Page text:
Debate over development on Humbert Street will continue May 6

The Princeton Planning Board will continue to hear Simplify Living Inc.'s application to build a three-unit development at 23-25 Humbert St. at its May 6 meeting.LEA KAHN/STAFF
×
The Princeton Planning Board will continue to hear Simplify Living Inc.'s application to build a three-unit development at 23-25 Humbert St. at its May 6 meeting.LEA KAHN/STAFF

The would-be developer of a three-unit townhouse development on Humbert Street, which is a small, one-way street off Wiggins Street, will have to wait until next month to find out whether the Princeton Planning Board will approve the application.

The Princeton Planning Board began a public hearing on Simplify Living Inc.’s application to build the three-unit development at 23-25 Humbert St. at its April 15 meeting, but ran out of time to complete the public hearing.

The board will continue the public hearing at its May 6 meeting.

But the application is running headlong into opposition from neighbors because of the size of the proposed building. It would extend about 100 feet along the side side of Humbert Lane, which is a small, private driveway that also provides access to two houses on the north side of the lane. The townhouse building is planned for the south side of the lane.

While the proposed development is a permitted use in the Residential-4 zone, the applicant is seeking several variances, including a variance for open space. The plan shows 1,200 square feet of usable open space, but the ordinance requires 1,800 square feet.

The zoning ordinance permits a maximum impervious coverage of the lot by the building and associated sidewalks and driveways of 36%, but the applicant has proposed 70.9%.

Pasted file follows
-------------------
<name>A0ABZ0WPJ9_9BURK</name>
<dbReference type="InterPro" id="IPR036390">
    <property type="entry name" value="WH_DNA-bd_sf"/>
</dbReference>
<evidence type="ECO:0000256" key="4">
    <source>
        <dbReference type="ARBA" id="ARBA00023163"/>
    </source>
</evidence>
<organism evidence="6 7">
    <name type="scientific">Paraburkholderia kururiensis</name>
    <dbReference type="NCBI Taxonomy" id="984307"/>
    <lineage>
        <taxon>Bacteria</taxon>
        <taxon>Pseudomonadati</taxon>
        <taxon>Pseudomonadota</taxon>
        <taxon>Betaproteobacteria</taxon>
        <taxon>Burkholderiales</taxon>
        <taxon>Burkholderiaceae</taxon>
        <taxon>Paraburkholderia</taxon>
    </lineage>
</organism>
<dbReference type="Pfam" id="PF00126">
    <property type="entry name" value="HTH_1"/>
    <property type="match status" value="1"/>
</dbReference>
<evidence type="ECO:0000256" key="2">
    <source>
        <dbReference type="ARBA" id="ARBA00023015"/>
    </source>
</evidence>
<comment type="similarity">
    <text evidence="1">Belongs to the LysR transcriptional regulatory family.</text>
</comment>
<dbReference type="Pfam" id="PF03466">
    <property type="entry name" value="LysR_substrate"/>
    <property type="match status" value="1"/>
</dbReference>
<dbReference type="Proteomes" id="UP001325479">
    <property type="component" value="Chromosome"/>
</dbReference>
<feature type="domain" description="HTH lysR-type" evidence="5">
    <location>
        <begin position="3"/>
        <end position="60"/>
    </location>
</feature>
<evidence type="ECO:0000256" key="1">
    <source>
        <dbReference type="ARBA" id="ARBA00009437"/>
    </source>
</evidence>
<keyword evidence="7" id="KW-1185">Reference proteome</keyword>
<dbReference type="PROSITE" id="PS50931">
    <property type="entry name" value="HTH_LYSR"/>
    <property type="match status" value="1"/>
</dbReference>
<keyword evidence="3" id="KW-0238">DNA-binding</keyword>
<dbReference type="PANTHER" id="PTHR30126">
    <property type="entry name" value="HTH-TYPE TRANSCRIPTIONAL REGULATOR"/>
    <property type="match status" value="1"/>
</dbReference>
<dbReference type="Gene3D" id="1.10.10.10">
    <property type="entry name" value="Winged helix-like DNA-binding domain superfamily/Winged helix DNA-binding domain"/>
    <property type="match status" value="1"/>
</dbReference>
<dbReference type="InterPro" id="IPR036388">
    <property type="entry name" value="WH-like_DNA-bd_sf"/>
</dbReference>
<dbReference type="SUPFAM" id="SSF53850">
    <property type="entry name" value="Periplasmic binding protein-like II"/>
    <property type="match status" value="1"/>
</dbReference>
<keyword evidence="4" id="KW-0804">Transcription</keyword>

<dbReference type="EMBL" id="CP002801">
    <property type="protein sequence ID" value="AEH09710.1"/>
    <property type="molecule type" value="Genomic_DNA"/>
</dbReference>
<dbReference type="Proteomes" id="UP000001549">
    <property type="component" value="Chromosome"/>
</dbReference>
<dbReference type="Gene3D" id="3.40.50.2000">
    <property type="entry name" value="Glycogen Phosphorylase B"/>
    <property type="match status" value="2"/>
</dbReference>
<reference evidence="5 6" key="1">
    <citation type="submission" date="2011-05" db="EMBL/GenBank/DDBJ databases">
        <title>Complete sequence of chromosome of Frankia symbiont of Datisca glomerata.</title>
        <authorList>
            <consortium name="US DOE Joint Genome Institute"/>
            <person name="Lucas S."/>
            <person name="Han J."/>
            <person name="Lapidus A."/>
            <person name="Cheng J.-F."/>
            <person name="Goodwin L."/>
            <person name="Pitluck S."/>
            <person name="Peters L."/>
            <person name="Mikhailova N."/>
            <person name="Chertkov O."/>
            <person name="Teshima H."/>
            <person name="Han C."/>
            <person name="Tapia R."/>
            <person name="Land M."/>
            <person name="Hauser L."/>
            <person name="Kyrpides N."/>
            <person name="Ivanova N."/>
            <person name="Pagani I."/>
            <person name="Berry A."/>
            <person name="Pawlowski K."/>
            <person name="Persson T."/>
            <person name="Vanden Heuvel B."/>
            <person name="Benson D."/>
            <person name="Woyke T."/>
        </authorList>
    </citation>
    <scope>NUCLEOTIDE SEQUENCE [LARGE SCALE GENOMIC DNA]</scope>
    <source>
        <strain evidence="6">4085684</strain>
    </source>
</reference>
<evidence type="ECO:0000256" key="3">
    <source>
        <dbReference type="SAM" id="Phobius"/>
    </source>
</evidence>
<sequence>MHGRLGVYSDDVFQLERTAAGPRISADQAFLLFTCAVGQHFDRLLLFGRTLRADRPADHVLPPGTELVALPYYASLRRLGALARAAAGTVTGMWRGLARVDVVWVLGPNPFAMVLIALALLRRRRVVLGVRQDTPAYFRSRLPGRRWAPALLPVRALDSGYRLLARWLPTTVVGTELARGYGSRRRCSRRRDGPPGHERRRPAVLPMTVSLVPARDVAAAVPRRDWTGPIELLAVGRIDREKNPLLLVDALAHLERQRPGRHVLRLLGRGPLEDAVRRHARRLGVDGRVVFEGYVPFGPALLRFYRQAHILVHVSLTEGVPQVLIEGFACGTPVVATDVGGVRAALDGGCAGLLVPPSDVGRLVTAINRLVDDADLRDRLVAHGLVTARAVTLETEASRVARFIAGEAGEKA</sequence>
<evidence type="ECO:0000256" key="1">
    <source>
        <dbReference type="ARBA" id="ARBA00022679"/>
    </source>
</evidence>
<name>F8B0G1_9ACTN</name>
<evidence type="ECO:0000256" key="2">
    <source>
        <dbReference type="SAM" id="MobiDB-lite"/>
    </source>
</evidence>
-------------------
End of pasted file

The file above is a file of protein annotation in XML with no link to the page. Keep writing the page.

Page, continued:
Akash Ghulyani, who is the applicant’s representative, told the Planning Board that a decision was made to demolish the two-family house at 23-25 Humbert St. The house, which was built around 1920, was outdated and in poor condition.

The three townhouses, each of will have three bedrooms, a great room and a kitchen, will be rental units for now, Ghulyani said. They may be sold at some point in the future – about a 1% chance, he said.

The goal is to have the three units certified to meet silver LEED standards “at a minimum,” Ghulyani said. LEED is the abbreviation for Leadership in Energy and Environmental Design, which is a rating program for green buildings devised by the U.S. Green Building Council. It encourages the construction of buildings that use less water and energy.

Humbert Lane will be paved and the sidewalks will be replaced, Ghulyani said. There will be parking for three cars at the rear of the building. Provisions have been made for electric vehicle charging stations and for a bicycle rack.

One unit will face Humbert Street, the middle unit will face Humbert Lane and the third unit will face the open space area and the three-car parking lot. Decks will be provided for the three units.

Jim Chmielak, the applicant’s engineer and planner, said his client would maintain access along Humbert Lane to the two existing houses. There is an easement that provides access to the houses at 6-8 Humbert Lane and 10 Humbert Lane.

Chmielak acknowledged that a variance will be needed for impervious coverage, but his client did not feel that the amount of proposed impervious coverage was “inconsistent” with the rest of the neighborhood. There are significant parking areas behind many of the houses in the neighborhood, he said.